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Discussion Starter #1
I got a 0320 code the other morning after a few misses. I checked the voltage to the sensor and it showed 5, so I replaced the sensor. It still missed every so often and throws the code. It may run a few days with the code off then start missing again, and sometimes I have sit and wait around 5-10 minutes for it to start. the book said if voltage and sensor are ok to get the PCM checked at the dealer. Anyone know something else to check first, or if I can replace the PCM with one from a wreaked one of the same year model?
 

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Discussion Starter #3
No, besides being covered in oil, it looked fine. I found a new PCM on ebay for 200, but I don't want to spend the money on it if that's not the problem. Is there anything else I should check first, or anyway I can check the PCM myself?
 

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Jay
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don't know of any way to check the PCM. I have a spare and thats normally how I check mine :jester: it will cost about $100 for the dealer to check the PCM, so for $100 more you can have a spare pcm laying around, except you need to get the vin flashed which is another 100 but not needed unless the new pcm actually fixed the problem..
 

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May want to check the cam position sensor? Might be going also? Might want to pull the plugs and check the condition of them. Plugs can tell you a lot about how an engine is running.
 

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Discussion Starter #6
Just got the new PCM, and it didn't help. Got a new code too, P0725. After I installed the new PCM, I was driving about 60 when it felt like it missed, but I think it may be the transmission downshifting. After the miss and the check engine light come back on, it wouldn't shift into overdrive, was running 2 1/2 grand doing 55. Any ideas what to start checking now?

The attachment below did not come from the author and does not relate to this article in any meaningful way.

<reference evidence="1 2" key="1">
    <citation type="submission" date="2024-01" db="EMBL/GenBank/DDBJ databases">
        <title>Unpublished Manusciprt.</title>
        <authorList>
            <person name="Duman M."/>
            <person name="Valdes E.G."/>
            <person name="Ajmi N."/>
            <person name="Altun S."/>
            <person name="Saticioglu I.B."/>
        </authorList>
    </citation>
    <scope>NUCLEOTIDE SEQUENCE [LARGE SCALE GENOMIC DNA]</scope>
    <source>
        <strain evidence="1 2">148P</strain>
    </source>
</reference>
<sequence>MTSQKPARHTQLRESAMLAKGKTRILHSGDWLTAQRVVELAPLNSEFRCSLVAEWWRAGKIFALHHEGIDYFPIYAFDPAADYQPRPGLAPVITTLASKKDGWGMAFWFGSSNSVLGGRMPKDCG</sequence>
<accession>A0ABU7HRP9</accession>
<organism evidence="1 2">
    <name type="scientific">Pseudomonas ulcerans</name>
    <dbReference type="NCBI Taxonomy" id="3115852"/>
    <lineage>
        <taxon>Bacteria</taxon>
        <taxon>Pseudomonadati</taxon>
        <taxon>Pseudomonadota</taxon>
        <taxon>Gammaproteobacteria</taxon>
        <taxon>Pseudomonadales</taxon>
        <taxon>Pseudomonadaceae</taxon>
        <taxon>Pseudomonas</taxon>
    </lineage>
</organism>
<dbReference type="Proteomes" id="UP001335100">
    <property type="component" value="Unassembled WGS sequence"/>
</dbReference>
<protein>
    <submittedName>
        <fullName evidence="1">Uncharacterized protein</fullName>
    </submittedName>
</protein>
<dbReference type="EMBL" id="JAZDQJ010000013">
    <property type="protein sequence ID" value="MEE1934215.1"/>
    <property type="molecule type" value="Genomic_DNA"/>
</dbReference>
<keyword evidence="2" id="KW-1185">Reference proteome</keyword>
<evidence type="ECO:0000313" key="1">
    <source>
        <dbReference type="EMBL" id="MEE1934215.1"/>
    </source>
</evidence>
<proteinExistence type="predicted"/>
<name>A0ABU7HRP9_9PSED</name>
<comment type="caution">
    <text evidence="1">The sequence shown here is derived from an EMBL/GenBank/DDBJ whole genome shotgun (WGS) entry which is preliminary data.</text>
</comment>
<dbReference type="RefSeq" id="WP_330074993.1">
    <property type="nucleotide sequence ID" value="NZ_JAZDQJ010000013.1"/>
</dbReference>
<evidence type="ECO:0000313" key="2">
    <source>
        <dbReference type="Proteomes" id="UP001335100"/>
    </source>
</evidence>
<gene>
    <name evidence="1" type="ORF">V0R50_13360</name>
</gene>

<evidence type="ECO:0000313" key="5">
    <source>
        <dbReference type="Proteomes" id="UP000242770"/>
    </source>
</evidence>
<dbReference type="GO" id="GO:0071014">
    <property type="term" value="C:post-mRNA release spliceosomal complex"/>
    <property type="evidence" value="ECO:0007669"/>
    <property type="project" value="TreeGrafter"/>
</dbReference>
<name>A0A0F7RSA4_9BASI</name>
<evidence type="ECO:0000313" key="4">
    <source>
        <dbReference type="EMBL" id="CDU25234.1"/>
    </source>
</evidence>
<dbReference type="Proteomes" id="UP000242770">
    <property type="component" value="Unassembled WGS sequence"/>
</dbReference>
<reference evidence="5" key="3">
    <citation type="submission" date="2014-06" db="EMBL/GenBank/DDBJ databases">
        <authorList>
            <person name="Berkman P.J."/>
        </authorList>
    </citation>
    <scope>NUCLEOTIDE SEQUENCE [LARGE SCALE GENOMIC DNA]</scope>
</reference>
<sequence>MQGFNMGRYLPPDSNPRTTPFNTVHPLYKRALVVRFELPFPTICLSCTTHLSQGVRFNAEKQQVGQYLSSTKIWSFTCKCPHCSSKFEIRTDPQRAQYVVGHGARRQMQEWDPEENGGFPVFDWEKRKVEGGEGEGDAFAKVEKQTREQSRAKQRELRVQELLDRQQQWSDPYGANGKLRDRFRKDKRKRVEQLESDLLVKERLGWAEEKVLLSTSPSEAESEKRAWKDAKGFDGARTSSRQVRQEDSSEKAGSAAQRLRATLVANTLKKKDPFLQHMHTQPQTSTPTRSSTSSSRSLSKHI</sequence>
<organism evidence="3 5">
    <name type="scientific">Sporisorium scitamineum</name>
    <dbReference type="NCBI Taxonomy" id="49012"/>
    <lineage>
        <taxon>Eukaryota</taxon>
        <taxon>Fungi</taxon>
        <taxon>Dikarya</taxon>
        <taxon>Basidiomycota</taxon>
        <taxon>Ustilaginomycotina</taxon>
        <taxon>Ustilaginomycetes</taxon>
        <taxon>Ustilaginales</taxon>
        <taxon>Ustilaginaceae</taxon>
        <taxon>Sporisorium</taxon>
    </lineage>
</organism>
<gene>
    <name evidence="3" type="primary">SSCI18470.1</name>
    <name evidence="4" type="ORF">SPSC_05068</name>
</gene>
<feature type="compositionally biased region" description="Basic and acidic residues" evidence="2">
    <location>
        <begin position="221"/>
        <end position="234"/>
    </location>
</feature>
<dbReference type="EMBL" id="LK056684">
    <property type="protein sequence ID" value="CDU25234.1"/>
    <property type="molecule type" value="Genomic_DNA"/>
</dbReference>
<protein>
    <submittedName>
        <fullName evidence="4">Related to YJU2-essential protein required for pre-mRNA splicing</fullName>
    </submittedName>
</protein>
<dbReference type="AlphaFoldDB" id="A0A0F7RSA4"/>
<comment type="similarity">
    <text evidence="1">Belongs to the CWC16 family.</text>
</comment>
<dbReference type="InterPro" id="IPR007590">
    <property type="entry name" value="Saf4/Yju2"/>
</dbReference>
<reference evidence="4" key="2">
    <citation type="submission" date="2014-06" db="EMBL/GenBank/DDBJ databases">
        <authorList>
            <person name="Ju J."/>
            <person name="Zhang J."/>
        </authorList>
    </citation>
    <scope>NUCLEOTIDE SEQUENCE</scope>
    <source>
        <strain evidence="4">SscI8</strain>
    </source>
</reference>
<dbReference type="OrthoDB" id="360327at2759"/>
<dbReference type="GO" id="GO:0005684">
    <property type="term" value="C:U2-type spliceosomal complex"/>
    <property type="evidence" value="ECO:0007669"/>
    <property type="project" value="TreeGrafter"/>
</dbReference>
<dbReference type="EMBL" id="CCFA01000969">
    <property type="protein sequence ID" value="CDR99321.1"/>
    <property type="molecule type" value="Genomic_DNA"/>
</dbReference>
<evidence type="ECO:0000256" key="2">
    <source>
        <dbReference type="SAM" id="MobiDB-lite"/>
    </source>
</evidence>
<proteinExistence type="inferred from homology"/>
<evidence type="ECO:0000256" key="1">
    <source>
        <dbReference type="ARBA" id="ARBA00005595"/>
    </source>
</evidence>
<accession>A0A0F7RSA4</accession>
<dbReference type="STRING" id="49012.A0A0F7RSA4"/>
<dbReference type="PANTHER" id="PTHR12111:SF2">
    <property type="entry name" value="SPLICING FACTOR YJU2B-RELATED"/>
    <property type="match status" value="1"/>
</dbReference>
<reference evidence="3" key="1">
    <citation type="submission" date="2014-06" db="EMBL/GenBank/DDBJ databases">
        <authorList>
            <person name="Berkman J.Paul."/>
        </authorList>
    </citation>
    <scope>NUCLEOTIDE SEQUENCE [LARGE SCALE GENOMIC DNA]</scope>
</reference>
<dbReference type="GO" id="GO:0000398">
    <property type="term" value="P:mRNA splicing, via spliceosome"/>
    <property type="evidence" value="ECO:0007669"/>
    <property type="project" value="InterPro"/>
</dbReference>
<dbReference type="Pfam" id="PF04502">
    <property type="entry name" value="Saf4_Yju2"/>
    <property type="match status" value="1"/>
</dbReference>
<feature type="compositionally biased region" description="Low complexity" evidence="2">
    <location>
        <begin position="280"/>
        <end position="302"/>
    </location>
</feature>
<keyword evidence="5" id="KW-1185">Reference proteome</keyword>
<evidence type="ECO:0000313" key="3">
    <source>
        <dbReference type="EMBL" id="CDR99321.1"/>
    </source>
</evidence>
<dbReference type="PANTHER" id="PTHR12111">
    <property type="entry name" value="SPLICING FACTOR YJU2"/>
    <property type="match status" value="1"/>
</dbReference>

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An intermittent fault in the cam and crank triggers is hard to catch. They both produce an oscillating signal, so unless the sensor is completely toast and stuck high or low, you need an oscilloscope to figure out if it is throwing junk signal. You also can't diagnose the sensor unless the engine is turning.

I would wait until it starts acting up and refuses to start. While someone cranks it, listen to the ASD relay with a screw driver, or pop the cap and watch it. The relay should click closed when you start cranking and stay closed. If it clicks back open, the PCM is losing crank or cam trigger signal. If it stays closed, then it's something else.

If the relay is clicking open, back probe the crank and cam sensor like you previously did, but hook it up to a test light and watch it while cranking. A good sensor will make the light flash regularly while a bad sensor won't flash or will flash irregularly.
 

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www.AIRRAM.com
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Could also be the crank shaft wood ruff key starting to break off... This has happened in the past and is most common with those who have run the "OLD STYLE" ASP underdrive pulley. What happens is that the wood ruff key turns the crank sprocket which in turn turns the idler sprocket which turns both cams.. If that key starts to bend your timing is altered at the crank and no longer agrees with the cam sensor... If not caught in time and allowed to completely break off, mechanical timing is lost and valves and pistons make contact.

Not saying this is your issue... but it could very well be... Its happened to me and a handful of others over the past 8 years.

The only way to check it is to remove the harmonic balancer, front timing cover to expose the crank sprocket and wood ruff key. Big job BUT small when you consider that IF this is your problem and you do not find it until its too late, you would be looking at new heads, valves, pistons and possibly more....

Good luck, please keep us posted.

SPEED SAFE, NICK
 
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